Thinking Ethically with a Bible in Your Hand: a book review

What contribution does the Bible make to the discipline of ethics? Why are some actions called ‘good’ and others decried as ‘evil’? Can the scriptures speak to ethical dilemmas which weren’t known to the ancient world?  How should we use the teachings of Jesus when he doesn’t address our pet moral issue? Contrary to our popular understanding of ethics, it is not reducable to mere morality. Morality is a system of right and wrong–rules and regulations; ethics asks the question of why something may be right or wrong.  It helps us clarify our thinking about good and evil. Peter Gosnell, associate professor of religion at Muskingum University has a new book which explores what the Bible has to teach us on ethics.  The Ethical Vision of the Bible: Learning Good From Knowing God shows how our relationship with God provides the basis for morality.

 Gosnell doesn’t do is walk us through a list of moral issues, ethical issues and suggest a set of rules about how to navigate the modern world. Instead Gosnell is intent on helping us think biblically about issues by walking us through several books of the Bible. He examines the Torah and shows how biblical thinking on ethics is rooted in creation and God’s covenant relationship with his people (chapter 2), the relationship of law and covenant in Exodus (chapter 3), and the relationship of holiness and love in Leviticus and Deuteronomy (chapter 4). Chapter five is where Gosnell comes closest to describing a consequentialist ethic as he examines the ethical claims of Proverbs. Chapter six looks at Isaiah and demonstrates how the prophetic message of  divine accusation and judgment is rooted in an intensification of Torah.  Chapter’s seven and eight illustrate how the gospels (Luke and Matthew) place covenant ethics under the rubric of kingdom and disciple. In both gospels. people are beneath God and Jesus in their relationship with him,  and so approach him with humility and seek to learn from Jesus as a exemplar, and follow him as master. Luke lays emphasis on thinking of others before oneself, whereas Matthew lays greater stress on the concepts of kingdom and discipleship.  The final chapters look at Paul, his letter to the Corinthians (1 Cor.), and his letter to Romans.  1 Corinthians and Romans offer two poles in the Pauline corpus.  When Paul wrote the Corinthians he was addressing a range of moral concerns. Romans is a more general letter exploring theological concerns.  However Gosnell demonstrates that Paul consistently roots his ethic in the death and resurrection of Jesus and what it means for believers to live in a sustained relationship with Him.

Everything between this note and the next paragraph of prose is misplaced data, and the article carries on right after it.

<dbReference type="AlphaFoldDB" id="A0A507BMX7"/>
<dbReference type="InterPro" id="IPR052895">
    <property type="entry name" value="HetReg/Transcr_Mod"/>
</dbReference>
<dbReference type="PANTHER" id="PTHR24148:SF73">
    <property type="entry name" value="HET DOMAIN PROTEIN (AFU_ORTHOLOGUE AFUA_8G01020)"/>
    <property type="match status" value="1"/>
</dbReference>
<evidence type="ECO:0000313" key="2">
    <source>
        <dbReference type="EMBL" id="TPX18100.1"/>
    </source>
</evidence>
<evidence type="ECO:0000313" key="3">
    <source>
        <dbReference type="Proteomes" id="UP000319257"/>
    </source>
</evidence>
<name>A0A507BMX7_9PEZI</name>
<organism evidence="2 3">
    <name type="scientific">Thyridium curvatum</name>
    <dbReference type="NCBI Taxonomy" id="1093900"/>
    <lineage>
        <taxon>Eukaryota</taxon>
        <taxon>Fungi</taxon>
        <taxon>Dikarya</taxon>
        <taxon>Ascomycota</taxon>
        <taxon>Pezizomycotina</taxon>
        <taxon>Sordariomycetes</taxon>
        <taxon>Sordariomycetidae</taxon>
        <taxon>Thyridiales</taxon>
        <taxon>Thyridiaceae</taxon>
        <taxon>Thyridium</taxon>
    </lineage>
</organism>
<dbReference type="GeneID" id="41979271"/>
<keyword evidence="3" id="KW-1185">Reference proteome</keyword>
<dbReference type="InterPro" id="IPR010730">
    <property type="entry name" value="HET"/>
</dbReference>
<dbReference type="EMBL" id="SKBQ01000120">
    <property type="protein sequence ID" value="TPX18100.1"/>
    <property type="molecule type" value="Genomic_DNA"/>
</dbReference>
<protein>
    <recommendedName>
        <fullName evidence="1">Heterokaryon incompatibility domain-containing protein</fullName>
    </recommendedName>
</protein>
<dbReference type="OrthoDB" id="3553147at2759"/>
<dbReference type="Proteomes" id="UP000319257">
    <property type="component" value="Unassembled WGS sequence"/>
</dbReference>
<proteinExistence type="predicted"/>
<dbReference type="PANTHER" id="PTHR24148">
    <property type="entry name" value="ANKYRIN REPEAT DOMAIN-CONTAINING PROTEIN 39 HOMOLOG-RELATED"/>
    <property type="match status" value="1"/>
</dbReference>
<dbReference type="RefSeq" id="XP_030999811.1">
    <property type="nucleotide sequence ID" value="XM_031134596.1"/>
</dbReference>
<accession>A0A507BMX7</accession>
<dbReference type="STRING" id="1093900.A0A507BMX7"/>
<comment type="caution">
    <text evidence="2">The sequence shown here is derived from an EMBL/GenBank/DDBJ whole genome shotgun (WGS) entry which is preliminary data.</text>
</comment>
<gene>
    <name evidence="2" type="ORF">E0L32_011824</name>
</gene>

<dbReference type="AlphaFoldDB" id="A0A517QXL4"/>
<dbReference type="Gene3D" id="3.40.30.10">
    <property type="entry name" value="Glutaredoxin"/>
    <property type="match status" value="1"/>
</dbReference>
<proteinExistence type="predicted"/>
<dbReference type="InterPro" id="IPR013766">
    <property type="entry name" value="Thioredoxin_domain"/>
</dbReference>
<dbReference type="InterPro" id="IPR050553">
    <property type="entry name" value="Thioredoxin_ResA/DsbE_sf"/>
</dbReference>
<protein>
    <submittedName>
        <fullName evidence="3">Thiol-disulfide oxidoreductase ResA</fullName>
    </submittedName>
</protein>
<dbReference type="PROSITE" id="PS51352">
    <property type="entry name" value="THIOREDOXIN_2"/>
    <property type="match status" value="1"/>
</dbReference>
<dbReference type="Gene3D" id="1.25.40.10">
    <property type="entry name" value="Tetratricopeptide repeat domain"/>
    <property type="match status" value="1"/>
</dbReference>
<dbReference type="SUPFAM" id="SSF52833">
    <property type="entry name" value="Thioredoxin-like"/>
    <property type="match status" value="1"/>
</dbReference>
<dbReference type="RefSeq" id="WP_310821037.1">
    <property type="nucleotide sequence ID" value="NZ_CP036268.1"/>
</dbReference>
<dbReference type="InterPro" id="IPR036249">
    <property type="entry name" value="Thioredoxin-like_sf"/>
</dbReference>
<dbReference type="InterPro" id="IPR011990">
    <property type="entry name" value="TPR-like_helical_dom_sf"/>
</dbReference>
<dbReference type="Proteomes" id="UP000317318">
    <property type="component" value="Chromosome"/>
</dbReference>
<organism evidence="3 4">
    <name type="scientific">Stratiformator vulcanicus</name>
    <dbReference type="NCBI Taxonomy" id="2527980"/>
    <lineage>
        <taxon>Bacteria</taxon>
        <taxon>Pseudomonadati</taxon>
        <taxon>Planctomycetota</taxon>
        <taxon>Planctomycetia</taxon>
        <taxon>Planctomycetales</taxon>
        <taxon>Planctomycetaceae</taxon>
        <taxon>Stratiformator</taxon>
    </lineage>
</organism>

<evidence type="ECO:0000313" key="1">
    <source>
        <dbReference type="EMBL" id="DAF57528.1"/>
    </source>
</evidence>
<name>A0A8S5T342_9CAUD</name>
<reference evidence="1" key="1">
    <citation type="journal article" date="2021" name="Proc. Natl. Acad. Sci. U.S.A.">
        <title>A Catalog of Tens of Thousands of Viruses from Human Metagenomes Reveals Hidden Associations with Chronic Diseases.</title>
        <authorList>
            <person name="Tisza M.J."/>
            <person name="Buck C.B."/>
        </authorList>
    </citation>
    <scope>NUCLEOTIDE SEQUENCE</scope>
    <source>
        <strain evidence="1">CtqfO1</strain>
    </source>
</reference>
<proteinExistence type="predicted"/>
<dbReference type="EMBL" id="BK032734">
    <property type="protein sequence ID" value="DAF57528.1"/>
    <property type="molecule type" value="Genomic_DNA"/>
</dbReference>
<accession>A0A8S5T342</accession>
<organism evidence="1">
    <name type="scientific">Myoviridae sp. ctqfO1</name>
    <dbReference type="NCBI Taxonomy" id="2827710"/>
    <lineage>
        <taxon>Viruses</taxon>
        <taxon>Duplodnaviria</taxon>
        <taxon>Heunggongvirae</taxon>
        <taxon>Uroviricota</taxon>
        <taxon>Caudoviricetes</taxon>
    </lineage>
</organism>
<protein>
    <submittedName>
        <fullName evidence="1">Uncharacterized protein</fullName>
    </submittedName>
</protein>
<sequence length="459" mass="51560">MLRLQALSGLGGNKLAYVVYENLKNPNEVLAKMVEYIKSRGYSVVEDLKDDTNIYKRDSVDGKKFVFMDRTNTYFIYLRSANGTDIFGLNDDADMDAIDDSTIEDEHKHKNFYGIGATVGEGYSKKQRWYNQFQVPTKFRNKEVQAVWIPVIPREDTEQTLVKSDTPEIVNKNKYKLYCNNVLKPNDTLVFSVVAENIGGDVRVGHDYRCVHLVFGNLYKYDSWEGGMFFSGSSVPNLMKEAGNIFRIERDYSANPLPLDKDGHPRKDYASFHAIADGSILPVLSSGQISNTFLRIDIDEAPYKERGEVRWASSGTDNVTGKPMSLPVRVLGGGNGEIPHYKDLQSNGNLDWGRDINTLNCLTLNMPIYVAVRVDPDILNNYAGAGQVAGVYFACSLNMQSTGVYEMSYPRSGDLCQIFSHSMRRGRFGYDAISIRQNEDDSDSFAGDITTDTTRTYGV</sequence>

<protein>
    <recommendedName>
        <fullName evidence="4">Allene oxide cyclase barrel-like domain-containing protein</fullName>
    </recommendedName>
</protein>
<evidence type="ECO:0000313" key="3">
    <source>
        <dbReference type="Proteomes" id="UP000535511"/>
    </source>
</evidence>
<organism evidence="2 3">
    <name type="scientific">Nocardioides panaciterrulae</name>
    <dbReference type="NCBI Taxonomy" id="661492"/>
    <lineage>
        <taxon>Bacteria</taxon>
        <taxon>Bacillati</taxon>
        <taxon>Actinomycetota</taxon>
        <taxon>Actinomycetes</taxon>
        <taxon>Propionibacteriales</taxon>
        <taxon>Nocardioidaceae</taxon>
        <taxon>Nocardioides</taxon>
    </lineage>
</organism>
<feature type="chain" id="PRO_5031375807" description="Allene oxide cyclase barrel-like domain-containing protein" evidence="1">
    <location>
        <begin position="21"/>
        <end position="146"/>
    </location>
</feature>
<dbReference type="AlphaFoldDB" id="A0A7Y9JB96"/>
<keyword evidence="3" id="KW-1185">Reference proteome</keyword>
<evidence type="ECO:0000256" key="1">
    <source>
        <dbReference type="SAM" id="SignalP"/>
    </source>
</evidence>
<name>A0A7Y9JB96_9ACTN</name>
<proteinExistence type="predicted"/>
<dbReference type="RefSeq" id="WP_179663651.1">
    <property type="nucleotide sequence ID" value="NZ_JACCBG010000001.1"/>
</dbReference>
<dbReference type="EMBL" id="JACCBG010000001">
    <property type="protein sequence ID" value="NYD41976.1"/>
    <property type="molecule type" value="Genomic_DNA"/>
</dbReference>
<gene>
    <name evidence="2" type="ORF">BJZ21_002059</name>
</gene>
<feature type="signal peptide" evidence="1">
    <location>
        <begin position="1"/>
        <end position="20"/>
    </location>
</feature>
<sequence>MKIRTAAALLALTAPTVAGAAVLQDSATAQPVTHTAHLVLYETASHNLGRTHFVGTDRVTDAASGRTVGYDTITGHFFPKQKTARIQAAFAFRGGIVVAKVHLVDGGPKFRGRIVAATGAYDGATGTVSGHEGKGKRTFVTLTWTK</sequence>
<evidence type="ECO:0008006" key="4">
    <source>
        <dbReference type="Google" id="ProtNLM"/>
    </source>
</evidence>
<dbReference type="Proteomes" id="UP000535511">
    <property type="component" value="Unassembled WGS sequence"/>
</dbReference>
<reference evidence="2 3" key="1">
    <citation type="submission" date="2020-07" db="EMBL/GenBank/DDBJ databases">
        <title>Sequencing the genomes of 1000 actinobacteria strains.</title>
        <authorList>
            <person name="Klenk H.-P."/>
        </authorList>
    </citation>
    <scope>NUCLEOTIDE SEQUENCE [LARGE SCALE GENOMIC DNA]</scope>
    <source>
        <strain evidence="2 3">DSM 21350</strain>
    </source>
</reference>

Gosnell illustrates how the Bible’s concept of ethics defies easy categorization. Virtue ethics, ethical egoism, utilitarianism, duty, divine command theory or teleology do not do justice to the range of biblical material.  The Bible has much to say about consequences, character formation, moral duty, and divine command.  The people of God are moving towards  a future (the full in-breaking of the Kingdom of God).  But Gosnell roots all this in a robust concept of relationship.

If there is an academic discipline in which I may feign expertise, it may be theological ethics. I have a Master’s of Divinity, which means I have a generalist degree and I am really not an expert. Despite this, I did participate in an informal ethics reading group in seminary, was a T.A. for pastoral ethics and had my thinking stimulated by a rousing seminar in Old Testament ethics (which remains one of the high points of my academic career). Suffice to say, I am fairly well-read in biblical and theological ethics. From my vantage point, I think that Gosnell is excellent at describing the nature of ethics of the Bible.   There are biblical genres which Gosnell leaves largely unexplored (i.e. narrative history outside of the Torah, Psalms, Apocalyptic). However, I think these genres would also demonstrate the relational-rooted ethics he describes, especially with how rooted the historical books are in the theology of Deuteronomy, and how the Psalms illustrate and praise Torah. I give this book five stars and recommend it for anyone wanting to explore the depths of biblical ethics.  This is an ideal text for a class on biblical ethics. ★★★★★

Thank you to IVP Academic for providing me a copy of this book in exchange for my honest review.

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